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Issue Date:  April 18, 2008

From the Editor's Desk

Catholicism, Texas style

Imagine not being able to attend Sunday Mass because the church won’t hold everyone.

I’ve never had this experience and I suspect that many of our readers haven’t either. But according to Fr. Robert Williams, the pastor of Good Shepherd Catholic Church in Garland, Texas, this is the reality in many parishes in his state. Catholic church membership in Texas is growing so fast that parishes can’t keep up with the numbers.

Our cover story this week presents a huge anomaly that jars our American Catholic sensibilities. I’ve become so accustomed to using the words “decline” and “Catholic” in the same sentence that anything to the contrary seems strange. Pam Schaeffer, NCR executive editor, approached me close to press time to say jokingly that she had a concern -- for a story about church, this one was uncharacteristically upbeat. Could this be possible? Editors rightly raise many cautions about stories, but this isn’t often one of them. (See story)

I was only halfway through reading the story when I wanted to experience the Texas phenomenon for myself. And that’s when it hit me that my Catholic sensibilities were being moved by this story in a way I had almost forgotten. Forget cynicism, so common in much of what we read regarding church. I want to go to Texas because it resonates with my deepest longings for the church. I want to see the Resurrection in action! I want to be part of vibrant, growing communities.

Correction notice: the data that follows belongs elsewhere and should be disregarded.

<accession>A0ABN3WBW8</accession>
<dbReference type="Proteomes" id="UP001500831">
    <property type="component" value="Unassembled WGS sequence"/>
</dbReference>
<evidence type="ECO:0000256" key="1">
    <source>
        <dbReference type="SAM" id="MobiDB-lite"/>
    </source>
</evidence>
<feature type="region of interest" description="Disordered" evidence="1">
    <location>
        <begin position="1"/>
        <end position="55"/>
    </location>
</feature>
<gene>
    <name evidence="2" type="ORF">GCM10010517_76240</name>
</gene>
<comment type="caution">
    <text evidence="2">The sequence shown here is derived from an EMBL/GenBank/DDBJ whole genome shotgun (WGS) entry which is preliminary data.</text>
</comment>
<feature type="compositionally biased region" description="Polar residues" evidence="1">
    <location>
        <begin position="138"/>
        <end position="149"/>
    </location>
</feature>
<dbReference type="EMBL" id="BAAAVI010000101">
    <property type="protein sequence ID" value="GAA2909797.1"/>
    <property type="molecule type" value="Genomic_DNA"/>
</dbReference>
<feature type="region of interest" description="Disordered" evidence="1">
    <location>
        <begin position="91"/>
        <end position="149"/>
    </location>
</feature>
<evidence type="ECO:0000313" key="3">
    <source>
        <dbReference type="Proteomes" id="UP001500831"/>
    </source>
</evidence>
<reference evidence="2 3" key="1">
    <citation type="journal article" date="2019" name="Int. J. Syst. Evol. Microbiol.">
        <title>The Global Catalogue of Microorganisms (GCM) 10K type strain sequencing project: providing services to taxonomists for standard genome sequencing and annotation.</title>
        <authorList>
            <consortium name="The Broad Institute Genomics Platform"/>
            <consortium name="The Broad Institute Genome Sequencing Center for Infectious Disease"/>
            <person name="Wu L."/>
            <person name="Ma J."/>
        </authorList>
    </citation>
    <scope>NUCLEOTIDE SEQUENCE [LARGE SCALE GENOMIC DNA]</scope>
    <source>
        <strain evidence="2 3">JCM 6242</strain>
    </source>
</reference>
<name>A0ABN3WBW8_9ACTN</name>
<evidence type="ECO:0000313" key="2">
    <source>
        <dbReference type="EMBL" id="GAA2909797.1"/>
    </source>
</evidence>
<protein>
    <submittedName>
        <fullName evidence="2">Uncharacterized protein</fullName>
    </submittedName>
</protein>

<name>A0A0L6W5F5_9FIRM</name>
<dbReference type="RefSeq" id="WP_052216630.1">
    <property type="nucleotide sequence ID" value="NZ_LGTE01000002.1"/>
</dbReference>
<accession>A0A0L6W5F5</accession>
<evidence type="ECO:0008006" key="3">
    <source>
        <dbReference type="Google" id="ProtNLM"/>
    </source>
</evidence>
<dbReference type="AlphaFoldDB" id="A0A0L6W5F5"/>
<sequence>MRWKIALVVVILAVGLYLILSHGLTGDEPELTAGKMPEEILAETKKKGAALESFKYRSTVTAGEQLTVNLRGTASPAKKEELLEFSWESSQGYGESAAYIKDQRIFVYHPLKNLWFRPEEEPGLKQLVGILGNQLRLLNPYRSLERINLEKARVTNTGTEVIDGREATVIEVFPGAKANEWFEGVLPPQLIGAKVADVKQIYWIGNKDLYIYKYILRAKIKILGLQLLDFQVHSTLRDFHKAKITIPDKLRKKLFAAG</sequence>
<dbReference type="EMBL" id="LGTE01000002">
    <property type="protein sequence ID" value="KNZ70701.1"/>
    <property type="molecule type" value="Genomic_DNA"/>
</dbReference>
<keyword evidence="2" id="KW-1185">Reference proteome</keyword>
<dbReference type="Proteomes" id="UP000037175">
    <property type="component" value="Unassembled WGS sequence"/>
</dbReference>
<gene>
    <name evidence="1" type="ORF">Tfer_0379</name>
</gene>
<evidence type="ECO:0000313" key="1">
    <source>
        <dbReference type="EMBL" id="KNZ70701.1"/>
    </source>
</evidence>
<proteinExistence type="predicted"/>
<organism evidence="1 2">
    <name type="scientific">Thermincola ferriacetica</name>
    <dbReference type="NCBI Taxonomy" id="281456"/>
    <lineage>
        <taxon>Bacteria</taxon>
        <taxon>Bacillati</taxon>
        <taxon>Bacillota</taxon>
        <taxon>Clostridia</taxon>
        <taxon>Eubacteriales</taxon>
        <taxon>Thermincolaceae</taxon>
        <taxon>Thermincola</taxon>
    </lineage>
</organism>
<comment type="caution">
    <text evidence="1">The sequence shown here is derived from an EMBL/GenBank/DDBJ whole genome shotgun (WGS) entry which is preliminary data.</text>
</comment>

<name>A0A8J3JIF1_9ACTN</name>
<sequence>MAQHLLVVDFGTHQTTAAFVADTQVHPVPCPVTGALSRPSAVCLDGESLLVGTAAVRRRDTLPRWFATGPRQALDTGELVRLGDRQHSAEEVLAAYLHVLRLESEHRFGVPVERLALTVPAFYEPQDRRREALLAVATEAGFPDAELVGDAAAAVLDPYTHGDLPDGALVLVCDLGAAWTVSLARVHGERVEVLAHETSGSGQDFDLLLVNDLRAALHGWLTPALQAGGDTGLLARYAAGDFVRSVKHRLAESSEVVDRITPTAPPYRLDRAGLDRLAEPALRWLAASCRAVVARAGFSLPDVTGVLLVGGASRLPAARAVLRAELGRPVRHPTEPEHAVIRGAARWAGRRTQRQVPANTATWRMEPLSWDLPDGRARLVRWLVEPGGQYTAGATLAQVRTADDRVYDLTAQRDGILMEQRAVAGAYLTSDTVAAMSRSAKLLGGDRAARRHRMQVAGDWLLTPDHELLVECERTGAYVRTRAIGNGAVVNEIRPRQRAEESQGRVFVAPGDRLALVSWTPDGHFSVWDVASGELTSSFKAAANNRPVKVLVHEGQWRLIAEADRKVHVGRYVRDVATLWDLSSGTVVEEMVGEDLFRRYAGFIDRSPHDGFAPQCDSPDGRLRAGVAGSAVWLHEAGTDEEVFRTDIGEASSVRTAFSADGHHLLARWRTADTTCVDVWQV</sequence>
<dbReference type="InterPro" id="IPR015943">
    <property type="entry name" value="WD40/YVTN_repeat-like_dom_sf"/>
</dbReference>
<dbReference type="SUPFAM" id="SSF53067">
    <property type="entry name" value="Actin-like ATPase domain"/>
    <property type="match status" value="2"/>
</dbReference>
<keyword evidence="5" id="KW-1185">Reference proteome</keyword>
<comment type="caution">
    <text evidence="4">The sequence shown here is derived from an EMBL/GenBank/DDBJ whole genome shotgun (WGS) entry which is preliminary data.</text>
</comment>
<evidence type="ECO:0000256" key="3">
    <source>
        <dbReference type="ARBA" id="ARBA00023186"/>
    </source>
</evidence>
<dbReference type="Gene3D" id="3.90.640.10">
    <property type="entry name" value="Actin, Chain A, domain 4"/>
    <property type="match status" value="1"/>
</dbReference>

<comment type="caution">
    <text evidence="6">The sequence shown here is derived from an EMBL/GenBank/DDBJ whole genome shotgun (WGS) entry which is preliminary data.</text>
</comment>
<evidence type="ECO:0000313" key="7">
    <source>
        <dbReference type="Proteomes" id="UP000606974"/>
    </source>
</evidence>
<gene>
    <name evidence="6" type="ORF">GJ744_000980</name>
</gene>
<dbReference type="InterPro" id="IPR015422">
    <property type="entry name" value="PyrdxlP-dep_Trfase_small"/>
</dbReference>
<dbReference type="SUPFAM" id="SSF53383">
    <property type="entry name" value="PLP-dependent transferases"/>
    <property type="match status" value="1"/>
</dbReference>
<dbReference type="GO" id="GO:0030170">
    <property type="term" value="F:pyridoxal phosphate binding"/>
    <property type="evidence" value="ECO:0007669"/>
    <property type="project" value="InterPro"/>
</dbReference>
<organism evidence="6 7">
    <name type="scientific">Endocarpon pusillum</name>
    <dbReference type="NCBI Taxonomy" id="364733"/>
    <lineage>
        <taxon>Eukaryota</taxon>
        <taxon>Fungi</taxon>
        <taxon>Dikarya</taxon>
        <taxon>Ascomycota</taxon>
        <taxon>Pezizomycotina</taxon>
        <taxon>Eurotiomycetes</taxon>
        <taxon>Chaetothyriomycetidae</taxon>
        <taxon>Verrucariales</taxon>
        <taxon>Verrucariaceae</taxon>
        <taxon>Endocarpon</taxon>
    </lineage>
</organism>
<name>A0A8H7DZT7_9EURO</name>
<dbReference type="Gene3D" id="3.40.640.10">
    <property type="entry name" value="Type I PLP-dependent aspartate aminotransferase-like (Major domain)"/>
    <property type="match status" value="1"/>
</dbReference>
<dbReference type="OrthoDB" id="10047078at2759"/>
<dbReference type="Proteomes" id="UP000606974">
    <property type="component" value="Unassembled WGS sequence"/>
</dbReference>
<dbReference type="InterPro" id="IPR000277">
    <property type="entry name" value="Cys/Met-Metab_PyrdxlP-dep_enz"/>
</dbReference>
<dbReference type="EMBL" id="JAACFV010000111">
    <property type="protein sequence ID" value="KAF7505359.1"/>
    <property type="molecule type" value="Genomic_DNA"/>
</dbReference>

We’ve become a church hungry -- starving in many ways -- for any sign that the compassionate, inclusive, joy-filled, justice-embracing Jesus of the Gospel is truly with us. And with good reason. We’ve been so conditioned to be disappointed in church leadership and the lack of a sensitive institutional response to the reality of people’s lives. Controversies facing our church -- women’s ordination, homosexuality, divorce and remarriage, questions about celibacy in relation to the priest shortage -- cannot be resolved by just restating doctrinal positions in language from another age.

Catholicism, Texas style, will need to address those issues too. There is no escape; these matters, common to our human experience, prevail across cultural and ethnic boundaries. Still, we must not allow ourselves to fall victim to pessimistic thinking that suggests nothing good can happen. This story about a booming Catholic church -- a new Catholic frontier -- offers a view of Catholic rejuvenation.

Too simplistic and naive?

No, because at the end of the day our greatest fulfillment as Catholics is a sense of community and belonging, whatever baggage and differences we carry with us. It’s not about rules and whether we’ve passed a litmus test for membership. It’s about making room for everyone under a very big tent. Catholicism encompasses all types of people and has always harbored as much ambiguity and inconsistency as reality itself. That’s why I love it.

~ ~ ~

Also, between this issue of the paper and the next, Pope Benedict XVI will have visited the United States. Go to our Web site at for full coverage of his trip, including daily commentaries from John L. Allen Jr., NCR senior correspondent on Vatican affairs.

Contact me at

-- Sr. Rita Larivee, SSA

National Catholic Reporter, April 18, 2008

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